Costa Rica has laws, regulations, and penalties to combat corruption. Though the resources available to enforce those laws are limited, Costa Rica’s institutional framework is strong, such that those cases that are prosecuted are generally perceived as legitimate. Anti-corruption laws extend to family members of officials, contemplate conflict-of-interest in both procurement and contract award, and penalizes bribery by local businessmen of both local and foreign government officials. Public officials convicted of receiving bribes are subject to prison sentences up to ten years, according to the Costa Rican Criminal Code (Articles 347-360). Entrepreneurs may not deduct the costs of bribes or any other criminal activity as business expenses. In recent decades, Costa Rica saw several publicized cases of firms prosecuted under the terms of the U.S. Foreign Corrupt Practices Act.
Costa Rica ratified the Inter-American Convention Against Corruption in 1997. This initiative of the OECD and the Organization of American States (OAS) obligates subscribing nations to implement criminal sanctions for corruption and implies a series of follow up actions: http://www.oas.org/juridico/english/cri.htm . Costa Rica also ratified the UN Anti-Corruption Convention in March 2007, has been a member of the Open Government Partnership (OGP) since 2012, and as of July 2017 is a party to the OECD Convention on Combatting Bribery of Foreign Public Officials.
The Costa Rican government has encouraged civil society interest in good governance, open government and fiscal transparency, with a number of NGO’s operating unimpeded in this space. While U.S. firms do not identify corruption as a major obstacle to doing business in Costa Rica, some have made allegations of corruption in the administration of public tenders and in approvals or timely processing of permits. Developers of tourism facilities periodically cite municipal-level corruption as a problem when attempting to gain a concession to build and operate in the restricted maritime zone.
For further material on anti-bribery and corruption in Costa Rica, see the OECD study: https://www.oecd.org/countries/costarica/costa-rica-has-improved-its-foreign-bribery-legislation-but-must-strengthen-enforcement-and-close-legal-loopholes.htm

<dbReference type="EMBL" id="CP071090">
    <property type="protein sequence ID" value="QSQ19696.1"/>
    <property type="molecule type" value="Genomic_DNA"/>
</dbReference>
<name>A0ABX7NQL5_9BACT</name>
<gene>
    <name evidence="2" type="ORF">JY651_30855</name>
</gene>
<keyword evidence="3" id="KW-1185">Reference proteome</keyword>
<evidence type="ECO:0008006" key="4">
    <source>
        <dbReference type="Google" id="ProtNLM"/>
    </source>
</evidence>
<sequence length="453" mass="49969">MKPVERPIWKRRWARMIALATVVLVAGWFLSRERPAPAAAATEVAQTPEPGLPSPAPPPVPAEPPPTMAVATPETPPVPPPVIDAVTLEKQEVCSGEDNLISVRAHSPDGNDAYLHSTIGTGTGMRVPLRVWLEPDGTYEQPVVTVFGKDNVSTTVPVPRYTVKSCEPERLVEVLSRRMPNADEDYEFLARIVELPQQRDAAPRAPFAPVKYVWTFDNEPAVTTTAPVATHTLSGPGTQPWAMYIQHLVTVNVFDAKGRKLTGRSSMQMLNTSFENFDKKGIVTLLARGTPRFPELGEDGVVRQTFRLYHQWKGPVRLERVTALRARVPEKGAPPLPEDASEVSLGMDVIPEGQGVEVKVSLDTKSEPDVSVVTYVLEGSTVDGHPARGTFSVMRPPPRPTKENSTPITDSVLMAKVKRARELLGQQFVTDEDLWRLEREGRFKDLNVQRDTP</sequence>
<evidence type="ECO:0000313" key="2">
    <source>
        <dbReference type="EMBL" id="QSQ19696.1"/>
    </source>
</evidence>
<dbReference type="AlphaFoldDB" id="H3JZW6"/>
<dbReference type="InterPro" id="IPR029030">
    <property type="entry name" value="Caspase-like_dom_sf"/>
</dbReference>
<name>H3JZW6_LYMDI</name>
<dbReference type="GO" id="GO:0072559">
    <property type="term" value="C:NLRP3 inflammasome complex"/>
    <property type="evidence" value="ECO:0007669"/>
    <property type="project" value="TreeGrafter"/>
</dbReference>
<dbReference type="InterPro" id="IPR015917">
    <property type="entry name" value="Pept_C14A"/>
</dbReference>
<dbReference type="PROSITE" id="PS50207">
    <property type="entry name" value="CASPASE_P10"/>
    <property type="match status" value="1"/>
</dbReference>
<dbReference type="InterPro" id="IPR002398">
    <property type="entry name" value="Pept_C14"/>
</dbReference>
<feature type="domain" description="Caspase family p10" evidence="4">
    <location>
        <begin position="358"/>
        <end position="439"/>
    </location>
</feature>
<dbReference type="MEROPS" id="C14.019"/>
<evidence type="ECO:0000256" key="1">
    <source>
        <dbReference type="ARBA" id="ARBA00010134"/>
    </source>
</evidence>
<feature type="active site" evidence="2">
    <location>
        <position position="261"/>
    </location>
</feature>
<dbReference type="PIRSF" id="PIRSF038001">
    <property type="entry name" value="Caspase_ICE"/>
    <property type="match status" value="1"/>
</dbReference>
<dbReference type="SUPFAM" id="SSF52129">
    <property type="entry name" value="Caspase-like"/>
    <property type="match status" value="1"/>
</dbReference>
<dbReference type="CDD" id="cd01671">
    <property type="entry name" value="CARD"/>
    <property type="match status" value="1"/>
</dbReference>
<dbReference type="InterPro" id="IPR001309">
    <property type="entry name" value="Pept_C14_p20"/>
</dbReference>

Also on the OECD website, information relating to Costa Rica’s membership in the OECD anti-bribery convention: https://www.oecd.org/countries/costarica/costarica-oecdanti-briberyconvention.htm
Resources to Report Corruption
Contact within government Anti-Corruption Agency:
Name: Armando López Baltodano
Title: Procurador Director de la Area de la Etica Publica, PGR
Organization: Procuraduria General de la Republica (PGR)
Address: Avenida 2 y 6, Calle 13. San Jose, Costa Rica.
Telephone Number: 2243-8330, 2243-8321
Email Address: email@example.com
Contact at “watchdog” organization:
Evelyn Villarreal F.
Asociación Costa Rica Íntegra
Tel:. (506) 8355 3762
Email 1: firstname.lastname@example.org
Email 2: email@example.com
13. Foreign Direct Investment and Foreign Portfolio Investment Statistics
|Host Country Statistical source*||USG or international statistical source||USG or International Source of Data: BEA; IMF; Eurostat; UNCTAD, Other|
|Host Country Gross Domestic Product (GDP) ($M USD)||2019||$61,801||2019||$61,801||www.worldbank.org/en/country|
|Foreign Direct Investment||Host Country Statistical source*||USG or international statistical source||USG or international Source of data: BEA; IMF; Eurostat; UNCTAD, Other|
|U.S. FDI in partner country ($M USD, stock positions)||2020||$25,682||2019||$1,521||BEA data available at
|Host country’s FDI in the United States ($M USD, stock positions)||2020||$124||2019||$-199||BEA data available at
|Total inbound FDI as % host GDP||2019||4.3%||2019||4.1%||UNCTAD data available at
|* Source for Host Country Data: Costa Rica’s Central Bank BCCR is the source for GDP and FDI statistics. Year-end data is published March 31 of the following year.|
|Direct Investment from/in Counterpart Economy Data|
|From Top Five Sources/To Top Five Destinations (US Dollars, Millions)|
|Inward Direct Investment||Outward Direct Investment|
|Total Inward||43,564||100%||Total Outward||3,446||100%|
|The Netherlands||1,724||4.0%||United States||128||3.7%|
|“0” reflects amounts rounded to +/- USD 500,000.|
|Costa Rica’s open and globally integrated economy receives FDI principally from the United States followed by Europe and Latin America. Costa Rica’s outward FDI is more regionally focused on its neighbors Nicaragua, Guatemala and Panama, with the United States and Colombia following. The source of this information on direct investment positions is the IMF’s Coordinated Direct Investment Survey (CDIS) site (http://data.imf.org/CDIS).|
|Portfolio Investment Assets|
|Top Five Partners (Millions, current US Dollars)|
|Total||Equity Securities||Total Debt Securities|
|All Countries||3,026||100%||All Countries||1,776||100%||All Countries||1,249||100%|
|United States||1,729||57%||United States||871||49%||United States||859||69%|
|The source of this information is the IMF Coordinated Portfolio Investment Survey (CPIS), June 2020. https://data.imf.org/?sk=B981B4E3-4E58-467E-9B90-9DE0C3367363&sId=1481577785817|